For as frustrating as this can be, however, it also represents a fantastic opportunity that is just waiting to be taken advantage of if you really know what you’re doing.

At the end of the day, you shouldn’t actually fear your competitors at all. You should see them as a source of education and inspiration.

The Canary in the Coal Mine

One of the biggest reasons why you should try to learn from your competitors instead of fear them has to do with the fact that you’re trying to accomplish the same goal. You just have two completely different approaches about how to best do that. You’re still operating in the same industry, and you’re still trying to reach the same basic audience. From a marketing perspective alone, this is much more exciting than you probably realize.

Remember that success in marketing comes down to knowing as much about your audience as possible to get the right message in front of the right people at the right time. When your closest competitor launches a particularly successful marketing campaign, sit back and ask yourself “why?” Dive deep into exactly what they did and how they did it. What language choices did they make? What print avenues did they explore? What part of their timing played a roll in their success? Did they do anything particularly noteworthy in terms of font or other design selection?

The same is true when your competitor’s campaigns fail, too. Why did your competitor’s campaign fail to strike a chord with your audience? What mistake did they make? What incorrect information were they working from? How can you avoid this problem yourself?

From a certain point of view, it’s almost like you get to naturally A/B test every campaign that you run without spending additional money because you’ve always got someone trying to hit targets that are very similar to yours. Pay attention to what they’re doing and see what works and what doesn’t. Then, figure out how to adapt this information to your own efforts. Rest assured, they’re probably looking at you in the same way.

You’re All in this Together

An even more important reason why you shouldn’t fear your competitors is also a simple one: you’re truly all in this together. Think about it like this: the audience that you’re trying to serve and the audience that your closest competitors are trying to serve are one in the same. You’ve both pledged to make the lives of these people better through your products and services. Make no mistake, this is a terrific situation to be in for everyone involved.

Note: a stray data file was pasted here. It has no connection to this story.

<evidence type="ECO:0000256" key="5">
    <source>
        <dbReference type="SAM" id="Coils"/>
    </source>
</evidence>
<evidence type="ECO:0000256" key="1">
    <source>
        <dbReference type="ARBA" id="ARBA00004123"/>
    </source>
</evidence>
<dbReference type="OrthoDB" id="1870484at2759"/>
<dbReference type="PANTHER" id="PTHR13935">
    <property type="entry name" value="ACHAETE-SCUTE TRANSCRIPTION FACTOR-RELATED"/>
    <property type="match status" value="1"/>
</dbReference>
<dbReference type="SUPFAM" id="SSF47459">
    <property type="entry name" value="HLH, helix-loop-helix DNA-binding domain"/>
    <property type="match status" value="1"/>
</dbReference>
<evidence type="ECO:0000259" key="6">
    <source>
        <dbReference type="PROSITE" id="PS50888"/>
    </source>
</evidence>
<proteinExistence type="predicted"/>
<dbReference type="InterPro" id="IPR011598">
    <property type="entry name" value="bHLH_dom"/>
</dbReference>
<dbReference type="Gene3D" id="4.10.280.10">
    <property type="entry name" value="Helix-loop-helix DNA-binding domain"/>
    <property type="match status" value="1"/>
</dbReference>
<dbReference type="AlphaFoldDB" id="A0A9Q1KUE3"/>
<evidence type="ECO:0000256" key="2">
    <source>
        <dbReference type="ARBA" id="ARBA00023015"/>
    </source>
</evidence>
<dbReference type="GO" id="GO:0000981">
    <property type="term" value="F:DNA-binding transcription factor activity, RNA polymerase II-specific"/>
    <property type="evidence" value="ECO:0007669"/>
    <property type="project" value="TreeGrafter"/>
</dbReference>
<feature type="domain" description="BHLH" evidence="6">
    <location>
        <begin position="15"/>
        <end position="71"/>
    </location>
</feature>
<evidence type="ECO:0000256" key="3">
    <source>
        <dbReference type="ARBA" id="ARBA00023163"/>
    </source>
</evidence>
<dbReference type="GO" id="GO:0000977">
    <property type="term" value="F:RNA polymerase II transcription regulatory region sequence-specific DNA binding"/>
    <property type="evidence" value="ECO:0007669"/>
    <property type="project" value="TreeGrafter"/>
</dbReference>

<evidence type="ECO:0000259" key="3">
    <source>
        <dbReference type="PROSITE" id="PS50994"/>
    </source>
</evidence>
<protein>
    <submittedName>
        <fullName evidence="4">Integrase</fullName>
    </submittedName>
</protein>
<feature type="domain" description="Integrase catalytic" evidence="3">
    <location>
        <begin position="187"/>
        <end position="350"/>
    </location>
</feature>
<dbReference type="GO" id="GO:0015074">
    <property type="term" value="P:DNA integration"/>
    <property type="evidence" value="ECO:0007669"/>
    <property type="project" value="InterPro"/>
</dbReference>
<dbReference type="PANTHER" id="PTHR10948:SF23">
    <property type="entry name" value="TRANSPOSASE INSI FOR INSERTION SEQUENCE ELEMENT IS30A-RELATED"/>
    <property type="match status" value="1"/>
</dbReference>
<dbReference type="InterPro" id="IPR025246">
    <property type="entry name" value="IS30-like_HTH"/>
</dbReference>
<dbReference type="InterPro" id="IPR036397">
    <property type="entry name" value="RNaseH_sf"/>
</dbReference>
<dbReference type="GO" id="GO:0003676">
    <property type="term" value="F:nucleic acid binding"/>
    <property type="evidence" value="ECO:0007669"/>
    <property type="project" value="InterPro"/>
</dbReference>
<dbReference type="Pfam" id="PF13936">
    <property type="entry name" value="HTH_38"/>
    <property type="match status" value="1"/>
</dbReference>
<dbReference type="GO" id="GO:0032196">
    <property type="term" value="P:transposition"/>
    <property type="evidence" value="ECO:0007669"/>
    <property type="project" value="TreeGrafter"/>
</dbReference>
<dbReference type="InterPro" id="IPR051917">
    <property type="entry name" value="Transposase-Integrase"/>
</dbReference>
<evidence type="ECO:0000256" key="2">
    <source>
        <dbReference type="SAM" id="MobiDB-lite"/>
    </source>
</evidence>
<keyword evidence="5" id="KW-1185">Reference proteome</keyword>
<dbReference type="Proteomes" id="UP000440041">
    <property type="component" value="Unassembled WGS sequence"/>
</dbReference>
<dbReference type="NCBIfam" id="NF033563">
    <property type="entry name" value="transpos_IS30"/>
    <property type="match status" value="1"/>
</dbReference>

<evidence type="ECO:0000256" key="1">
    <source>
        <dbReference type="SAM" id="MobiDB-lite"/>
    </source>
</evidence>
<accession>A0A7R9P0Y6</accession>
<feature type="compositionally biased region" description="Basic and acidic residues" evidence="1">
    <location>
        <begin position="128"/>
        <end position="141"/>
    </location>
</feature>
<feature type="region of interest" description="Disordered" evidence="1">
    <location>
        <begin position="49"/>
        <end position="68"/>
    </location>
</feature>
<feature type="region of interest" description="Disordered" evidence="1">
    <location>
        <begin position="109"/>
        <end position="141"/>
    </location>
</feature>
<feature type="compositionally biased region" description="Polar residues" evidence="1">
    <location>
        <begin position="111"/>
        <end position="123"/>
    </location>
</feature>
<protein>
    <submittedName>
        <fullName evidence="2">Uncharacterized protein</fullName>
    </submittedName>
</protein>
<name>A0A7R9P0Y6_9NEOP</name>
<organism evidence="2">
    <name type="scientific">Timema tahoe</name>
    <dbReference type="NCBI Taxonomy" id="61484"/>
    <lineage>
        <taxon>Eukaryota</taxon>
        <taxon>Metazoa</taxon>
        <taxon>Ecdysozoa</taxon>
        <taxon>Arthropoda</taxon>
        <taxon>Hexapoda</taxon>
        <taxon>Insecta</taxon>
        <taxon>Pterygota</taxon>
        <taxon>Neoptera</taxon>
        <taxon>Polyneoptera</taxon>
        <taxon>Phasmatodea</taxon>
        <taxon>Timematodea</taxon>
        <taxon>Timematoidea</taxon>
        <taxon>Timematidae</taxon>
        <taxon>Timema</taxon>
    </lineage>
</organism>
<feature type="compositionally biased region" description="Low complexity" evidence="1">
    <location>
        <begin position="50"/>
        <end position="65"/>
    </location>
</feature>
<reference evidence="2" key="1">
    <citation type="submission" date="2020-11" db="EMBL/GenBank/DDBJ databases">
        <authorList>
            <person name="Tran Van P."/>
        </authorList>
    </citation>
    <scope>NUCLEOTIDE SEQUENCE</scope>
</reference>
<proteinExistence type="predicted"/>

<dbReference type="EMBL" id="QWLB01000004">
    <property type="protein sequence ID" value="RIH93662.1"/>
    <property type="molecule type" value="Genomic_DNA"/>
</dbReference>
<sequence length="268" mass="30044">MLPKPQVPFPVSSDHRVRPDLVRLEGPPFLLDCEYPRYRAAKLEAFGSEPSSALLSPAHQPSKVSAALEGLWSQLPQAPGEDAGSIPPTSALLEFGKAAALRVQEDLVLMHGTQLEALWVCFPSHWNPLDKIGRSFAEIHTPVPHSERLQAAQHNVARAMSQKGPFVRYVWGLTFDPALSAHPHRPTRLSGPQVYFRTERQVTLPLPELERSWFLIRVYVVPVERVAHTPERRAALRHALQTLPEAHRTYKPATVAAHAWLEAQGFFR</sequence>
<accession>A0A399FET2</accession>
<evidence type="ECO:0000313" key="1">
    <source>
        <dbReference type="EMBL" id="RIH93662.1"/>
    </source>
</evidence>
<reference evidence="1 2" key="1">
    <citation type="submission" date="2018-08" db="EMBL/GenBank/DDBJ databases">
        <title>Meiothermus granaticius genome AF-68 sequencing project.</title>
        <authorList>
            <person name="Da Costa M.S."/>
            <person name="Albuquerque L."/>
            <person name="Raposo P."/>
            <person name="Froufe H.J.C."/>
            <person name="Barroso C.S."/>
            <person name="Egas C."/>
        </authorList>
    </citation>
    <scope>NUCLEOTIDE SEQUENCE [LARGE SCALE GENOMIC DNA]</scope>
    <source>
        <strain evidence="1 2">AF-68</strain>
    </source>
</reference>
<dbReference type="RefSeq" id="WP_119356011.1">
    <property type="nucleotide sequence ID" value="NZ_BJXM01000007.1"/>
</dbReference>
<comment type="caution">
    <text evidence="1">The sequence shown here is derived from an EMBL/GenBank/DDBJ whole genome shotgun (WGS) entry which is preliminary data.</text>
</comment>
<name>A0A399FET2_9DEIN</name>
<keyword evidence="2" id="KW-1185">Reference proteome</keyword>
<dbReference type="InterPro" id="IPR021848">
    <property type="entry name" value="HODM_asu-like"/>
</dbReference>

For starters, competition is healthy. Every time your closest competitor hits a home run with a new product launch or marketing campaign, it shouldn’t make you depressed – it should make you want to wake up tomorrow morning and try that much harder.

Your audience will absolutely benefit from this healthy sense of competition and that is an incredibly important position to be in for all of you.

The Way I See It

kirkHere is an oldie, but a goodie, that is a great reminder of the importance of your attitude.

A jolly, well-liked man ran a third generation family business with several loyal staff. Customers often assumed he was so cheerful because he ran a successful business, but it was the other way around. He followed a family tradition of wearing a badge on his shirt that said, “Business is Great!” They went through tough times like any other business, but he continued to proudly wear his badge. Many people asked what was so great about his business, which led to conversations about the pleasures of meeting new people, the joy of a positive working environment, and the reward of learning something new every day. No matter what attitude a person had before they visited his business, they always felt better after listening to the man’s infectious enthusiasm and positive outlook on life.

Here’s the way I see it: Winston Churchill once said it best, “Attitude is a little thing that makes a big difference.” If you’d like ideas for some creative labels to inspire conversations with your customers, give us a call today!

Repeat Success is No Small Achievement

ThinkstockPhotos-503000012.jpgArnel Pineda never imagined that he would be fronting the world-famous rock band, Journey, when he began singing American rock songs with his friends’ band as a teenager.